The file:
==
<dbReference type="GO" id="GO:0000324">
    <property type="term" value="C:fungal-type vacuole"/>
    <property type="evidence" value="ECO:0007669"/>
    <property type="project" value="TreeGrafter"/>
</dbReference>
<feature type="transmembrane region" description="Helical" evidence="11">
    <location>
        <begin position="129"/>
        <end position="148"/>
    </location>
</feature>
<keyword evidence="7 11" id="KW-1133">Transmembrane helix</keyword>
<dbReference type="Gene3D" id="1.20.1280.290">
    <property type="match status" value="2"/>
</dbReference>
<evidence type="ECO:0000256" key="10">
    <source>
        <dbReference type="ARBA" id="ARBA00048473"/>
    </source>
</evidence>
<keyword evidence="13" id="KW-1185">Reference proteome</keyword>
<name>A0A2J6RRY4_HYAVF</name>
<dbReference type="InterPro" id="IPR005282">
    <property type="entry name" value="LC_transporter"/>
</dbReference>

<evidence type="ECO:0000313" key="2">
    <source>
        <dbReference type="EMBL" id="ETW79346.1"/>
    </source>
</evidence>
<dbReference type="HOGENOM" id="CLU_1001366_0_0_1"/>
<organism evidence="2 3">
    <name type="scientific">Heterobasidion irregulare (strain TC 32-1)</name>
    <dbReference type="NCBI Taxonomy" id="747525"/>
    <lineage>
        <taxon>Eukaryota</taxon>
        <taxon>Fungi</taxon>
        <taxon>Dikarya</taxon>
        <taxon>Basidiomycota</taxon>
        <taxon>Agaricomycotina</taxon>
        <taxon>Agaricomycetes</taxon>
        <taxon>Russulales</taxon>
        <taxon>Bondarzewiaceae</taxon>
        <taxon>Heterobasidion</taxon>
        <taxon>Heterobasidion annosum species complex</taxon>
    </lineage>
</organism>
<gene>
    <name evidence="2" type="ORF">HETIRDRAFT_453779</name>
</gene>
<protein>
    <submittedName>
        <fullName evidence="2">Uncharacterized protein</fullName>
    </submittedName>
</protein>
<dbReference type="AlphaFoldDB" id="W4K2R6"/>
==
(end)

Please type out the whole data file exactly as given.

<dbReference type="GO" id="GO:0000324">
    <property type="term" value="C:fungal-type vacuole"/>
    <property type="evidence" value="ECO:0007669"/>
    <property type="project" value="TreeGrafter"/>
</dbReference>
<feature type="transmembrane region" description="Helical" evidence="11">
    <location>
        <begin position="129"/>
        <end position="148"/>
    </location>
</feature>
<keyword evidence="7 11" id="KW-1133">Transmembrane helix</keyword>
<dbReference type="Gene3D" id="1.20.1280.290">
    <property type="match status" value="2"/>
</dbReference>
<evidence type="ECO:0000256" key="10">
    <source>
        <dbReference type="ARBA" id="ARBA00048473"/>
    </source>
</evidence>
<keyword evidence="13" id="KW-1185">Reference proteome</keyword>
<name>A0A2J6RRY4_HYAVF</name>
<dbReference type="InterPro" id="IPR005282">
    <property type="entry name" value="LC_transporter"/>
</dbReference>

<evidence type="ECO:0000313" key="2">
    <source>
        <dbReference type="EMBL" id="ETW79346.1"/>
    </source>
</evidence>
<dbReference type="HOGENOM" id="CLU_1001366_0_0_1"/>
<organism evidence="2 3">
    <name type="scientific">Heterobasidion irregulare (strain TC 32-1)</name>
    <dbReference type="NCBI Taxonomy" id="747525"/>
    <lineage>
        <taxon>Eukaryota</taxon>
        <taxon>Fungi</taxon>
        <taxon>Dikarya</taxon>
        <taxon>Basidiomycota</taxon>
        <taxon>Agaricomycotina</taxon>
        <taxon>Agaricomycetes</taxon>
        <taxon>Russulales</taxon>
        <taxon>Bondarzewiaceae</taxon>
        <taxon>Heterobasidion</taxon>
        <taxon>Heterobasidion annosum species complex</taxon>
    </lineage>
</organism>
<gene>
    <name evidence="2" type="ORF">HETIRDRAFT_453779</name>
</gene>
<protein>
    <submittedName>
        <fullName evidence="2">Uncharacterized protein</fullName>
    </submittedName>
</protein>
<dbReference type="AlphaFoldDB" id="W4K2R6"/>